This metaphor is becoming strained, so let me be more straightforward. When we mess with the affairs of other countries, we should not be surprised if the people of these countries, and others who are worried that the same might happen to them, become pissed off at us. If we want them no longer to be pissed off at us, why not try leaving them alone and see what happens?

  50. hagbard says:

    Buddy

    Thanks!

    Something I should have added: despite the bias, I think A People’s History should be read and taught from. The historical facts he covered aren’t getting covered elsewhere (or weren’t when I was in school. Kids these days!).

    Have you read Lies My Teacher Told Me? It’s about the political and economic processes that have led to history textbook being so watered down as to be bland and unappealing to students.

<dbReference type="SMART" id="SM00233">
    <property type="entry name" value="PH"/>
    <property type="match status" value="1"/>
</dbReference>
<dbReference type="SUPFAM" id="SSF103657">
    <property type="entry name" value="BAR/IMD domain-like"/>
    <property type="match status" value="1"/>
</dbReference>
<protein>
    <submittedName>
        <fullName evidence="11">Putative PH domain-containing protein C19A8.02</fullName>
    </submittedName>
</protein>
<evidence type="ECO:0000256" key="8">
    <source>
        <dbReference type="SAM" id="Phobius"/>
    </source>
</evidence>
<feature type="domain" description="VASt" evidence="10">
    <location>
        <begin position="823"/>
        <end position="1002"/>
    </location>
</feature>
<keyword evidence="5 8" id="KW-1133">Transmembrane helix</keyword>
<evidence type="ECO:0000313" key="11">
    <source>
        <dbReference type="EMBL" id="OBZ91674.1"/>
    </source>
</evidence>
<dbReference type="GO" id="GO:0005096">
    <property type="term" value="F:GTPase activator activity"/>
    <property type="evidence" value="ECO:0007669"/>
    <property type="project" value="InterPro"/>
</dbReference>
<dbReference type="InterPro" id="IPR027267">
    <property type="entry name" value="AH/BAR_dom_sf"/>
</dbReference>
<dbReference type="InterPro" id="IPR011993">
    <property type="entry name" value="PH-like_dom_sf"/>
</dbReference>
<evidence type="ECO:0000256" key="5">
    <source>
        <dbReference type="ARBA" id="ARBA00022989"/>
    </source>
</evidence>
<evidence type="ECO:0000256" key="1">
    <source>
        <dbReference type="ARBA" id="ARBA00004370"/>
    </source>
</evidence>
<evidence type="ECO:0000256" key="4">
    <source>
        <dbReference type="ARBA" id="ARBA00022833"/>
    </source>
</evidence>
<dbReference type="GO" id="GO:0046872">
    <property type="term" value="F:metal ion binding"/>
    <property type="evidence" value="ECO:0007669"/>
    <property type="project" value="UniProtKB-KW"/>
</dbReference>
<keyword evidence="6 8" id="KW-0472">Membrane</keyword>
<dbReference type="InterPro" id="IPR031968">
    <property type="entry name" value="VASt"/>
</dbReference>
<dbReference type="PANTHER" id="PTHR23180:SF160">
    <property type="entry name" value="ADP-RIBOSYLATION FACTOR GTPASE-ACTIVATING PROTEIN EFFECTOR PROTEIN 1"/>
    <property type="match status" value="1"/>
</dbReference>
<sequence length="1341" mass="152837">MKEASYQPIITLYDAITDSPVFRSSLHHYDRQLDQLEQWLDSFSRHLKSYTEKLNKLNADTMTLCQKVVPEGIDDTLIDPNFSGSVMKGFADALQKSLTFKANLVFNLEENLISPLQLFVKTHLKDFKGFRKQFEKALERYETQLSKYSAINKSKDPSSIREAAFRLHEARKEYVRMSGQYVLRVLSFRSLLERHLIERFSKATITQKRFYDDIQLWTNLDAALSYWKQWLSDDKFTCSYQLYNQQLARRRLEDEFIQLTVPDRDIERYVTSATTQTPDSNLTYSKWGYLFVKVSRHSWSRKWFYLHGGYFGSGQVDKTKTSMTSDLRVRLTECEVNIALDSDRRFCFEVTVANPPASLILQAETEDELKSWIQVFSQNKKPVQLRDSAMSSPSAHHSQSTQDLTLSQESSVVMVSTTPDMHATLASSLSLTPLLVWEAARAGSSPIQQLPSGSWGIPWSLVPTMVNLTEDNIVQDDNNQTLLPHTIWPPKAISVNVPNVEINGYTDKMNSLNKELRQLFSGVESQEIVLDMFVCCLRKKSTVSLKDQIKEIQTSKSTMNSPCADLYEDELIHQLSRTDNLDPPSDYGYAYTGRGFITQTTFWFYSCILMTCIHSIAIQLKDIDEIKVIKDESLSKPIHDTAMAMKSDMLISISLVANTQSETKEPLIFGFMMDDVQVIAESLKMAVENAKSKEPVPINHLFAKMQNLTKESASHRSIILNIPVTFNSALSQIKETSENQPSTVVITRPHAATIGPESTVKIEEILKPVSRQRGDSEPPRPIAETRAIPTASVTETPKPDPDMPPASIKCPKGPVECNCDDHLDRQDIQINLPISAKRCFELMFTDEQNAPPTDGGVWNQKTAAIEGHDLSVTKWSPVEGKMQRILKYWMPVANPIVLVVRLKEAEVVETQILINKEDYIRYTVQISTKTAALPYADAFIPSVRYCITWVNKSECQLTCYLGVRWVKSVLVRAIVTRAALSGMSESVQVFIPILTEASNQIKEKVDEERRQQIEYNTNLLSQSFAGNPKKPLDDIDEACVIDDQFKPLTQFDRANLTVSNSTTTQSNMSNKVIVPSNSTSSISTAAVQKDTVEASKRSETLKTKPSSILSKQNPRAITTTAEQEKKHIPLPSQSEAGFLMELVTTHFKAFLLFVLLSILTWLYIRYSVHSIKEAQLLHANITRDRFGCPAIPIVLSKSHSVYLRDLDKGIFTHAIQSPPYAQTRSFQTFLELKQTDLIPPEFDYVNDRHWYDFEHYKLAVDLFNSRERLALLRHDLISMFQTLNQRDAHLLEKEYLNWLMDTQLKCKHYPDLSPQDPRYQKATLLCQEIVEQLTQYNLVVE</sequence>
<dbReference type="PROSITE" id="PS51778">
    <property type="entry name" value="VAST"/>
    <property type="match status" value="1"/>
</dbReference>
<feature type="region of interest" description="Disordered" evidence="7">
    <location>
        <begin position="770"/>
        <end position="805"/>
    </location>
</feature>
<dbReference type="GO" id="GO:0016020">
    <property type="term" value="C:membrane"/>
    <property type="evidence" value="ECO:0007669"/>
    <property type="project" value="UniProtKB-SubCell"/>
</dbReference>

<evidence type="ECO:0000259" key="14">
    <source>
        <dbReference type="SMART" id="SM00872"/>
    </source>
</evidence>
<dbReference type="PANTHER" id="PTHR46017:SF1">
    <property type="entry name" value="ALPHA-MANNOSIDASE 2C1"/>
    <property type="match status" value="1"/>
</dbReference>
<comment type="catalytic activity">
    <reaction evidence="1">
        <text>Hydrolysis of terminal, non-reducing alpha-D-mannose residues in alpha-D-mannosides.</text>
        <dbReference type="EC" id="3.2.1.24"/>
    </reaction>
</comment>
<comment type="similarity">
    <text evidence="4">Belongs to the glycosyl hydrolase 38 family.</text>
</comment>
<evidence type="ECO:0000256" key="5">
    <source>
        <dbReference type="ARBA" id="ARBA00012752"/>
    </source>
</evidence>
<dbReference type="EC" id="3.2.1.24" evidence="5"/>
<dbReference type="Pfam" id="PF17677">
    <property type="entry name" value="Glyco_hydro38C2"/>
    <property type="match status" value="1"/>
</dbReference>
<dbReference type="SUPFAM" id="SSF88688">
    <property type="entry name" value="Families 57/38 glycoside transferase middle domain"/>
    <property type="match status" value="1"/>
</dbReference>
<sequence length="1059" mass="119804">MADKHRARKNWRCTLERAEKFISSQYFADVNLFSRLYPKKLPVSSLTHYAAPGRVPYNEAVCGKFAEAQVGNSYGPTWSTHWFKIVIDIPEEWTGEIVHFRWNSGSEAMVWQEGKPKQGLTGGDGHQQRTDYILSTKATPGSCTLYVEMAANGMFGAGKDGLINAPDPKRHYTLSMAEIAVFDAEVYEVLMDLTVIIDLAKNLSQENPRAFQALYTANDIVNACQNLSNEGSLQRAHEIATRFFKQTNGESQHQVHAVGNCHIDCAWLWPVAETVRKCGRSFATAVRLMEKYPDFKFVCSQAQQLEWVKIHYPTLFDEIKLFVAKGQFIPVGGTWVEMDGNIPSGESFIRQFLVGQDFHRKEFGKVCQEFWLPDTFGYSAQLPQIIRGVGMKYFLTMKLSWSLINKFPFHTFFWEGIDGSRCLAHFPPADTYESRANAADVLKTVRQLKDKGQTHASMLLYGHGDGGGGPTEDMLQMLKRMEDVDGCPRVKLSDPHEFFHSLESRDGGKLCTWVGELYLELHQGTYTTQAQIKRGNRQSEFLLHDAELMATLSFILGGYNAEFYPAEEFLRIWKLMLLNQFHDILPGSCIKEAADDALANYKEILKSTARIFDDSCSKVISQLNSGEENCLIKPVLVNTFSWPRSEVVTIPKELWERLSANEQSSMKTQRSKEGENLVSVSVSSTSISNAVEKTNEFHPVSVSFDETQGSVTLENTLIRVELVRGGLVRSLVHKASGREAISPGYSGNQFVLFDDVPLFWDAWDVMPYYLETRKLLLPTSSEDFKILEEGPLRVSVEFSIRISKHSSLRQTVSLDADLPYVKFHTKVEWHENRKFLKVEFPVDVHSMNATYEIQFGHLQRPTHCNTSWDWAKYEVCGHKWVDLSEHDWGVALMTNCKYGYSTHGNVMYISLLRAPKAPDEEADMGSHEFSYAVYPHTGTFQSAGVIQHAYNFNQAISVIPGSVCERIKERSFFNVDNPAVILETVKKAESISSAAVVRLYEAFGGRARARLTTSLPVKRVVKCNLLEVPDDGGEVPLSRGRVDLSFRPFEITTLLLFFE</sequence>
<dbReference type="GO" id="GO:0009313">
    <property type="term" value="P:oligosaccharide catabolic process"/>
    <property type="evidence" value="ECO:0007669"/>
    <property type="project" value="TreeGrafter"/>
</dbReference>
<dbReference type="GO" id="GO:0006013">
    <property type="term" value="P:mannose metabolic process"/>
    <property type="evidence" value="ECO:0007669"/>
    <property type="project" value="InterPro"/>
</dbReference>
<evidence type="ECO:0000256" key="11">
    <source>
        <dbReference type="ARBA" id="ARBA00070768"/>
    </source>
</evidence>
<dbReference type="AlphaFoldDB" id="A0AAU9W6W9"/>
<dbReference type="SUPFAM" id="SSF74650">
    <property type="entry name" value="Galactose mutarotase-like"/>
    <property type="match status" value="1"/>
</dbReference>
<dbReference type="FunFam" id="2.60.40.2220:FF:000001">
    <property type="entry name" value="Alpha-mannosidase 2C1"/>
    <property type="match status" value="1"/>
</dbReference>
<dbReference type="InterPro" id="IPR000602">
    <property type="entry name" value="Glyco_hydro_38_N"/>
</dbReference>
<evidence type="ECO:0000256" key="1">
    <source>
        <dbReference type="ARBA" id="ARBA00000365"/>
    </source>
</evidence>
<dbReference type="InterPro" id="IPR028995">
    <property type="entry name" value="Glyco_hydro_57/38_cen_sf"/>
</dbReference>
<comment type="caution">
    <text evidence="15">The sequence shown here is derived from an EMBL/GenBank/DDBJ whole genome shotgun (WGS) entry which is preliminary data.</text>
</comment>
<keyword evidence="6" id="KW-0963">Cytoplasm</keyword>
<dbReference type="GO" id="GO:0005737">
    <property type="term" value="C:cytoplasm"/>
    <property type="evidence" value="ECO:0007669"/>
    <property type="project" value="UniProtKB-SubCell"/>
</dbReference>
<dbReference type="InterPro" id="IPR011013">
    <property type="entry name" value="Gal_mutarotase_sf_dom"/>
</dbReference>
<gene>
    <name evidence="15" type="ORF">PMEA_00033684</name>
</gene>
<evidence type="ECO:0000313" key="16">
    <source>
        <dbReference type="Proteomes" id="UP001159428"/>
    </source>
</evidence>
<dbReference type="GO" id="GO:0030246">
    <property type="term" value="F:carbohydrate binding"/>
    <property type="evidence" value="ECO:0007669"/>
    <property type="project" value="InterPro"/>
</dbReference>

51. boingboing ate my name says:

    MDHATTER @26 “JTF – people don’t appreciate Zinn (and Chomsky, ftm) because of an edict from the state.”
    Eh? To what edict are you refering?

    Takuan @32 If your referring to #31 above you, then your being silly. Proper citation of sources is critical to any scholarly work, and, really, any sort of useful discourse. Hell, people are asked to cite sources *here*, its not too much to properly cite your sources in what is supposed to be a scholarly work.

  52. Antinous says:

    Now unbiased history is impossible, but do we need to intentionally add in extra bias to meet whatever aim we think history should serve?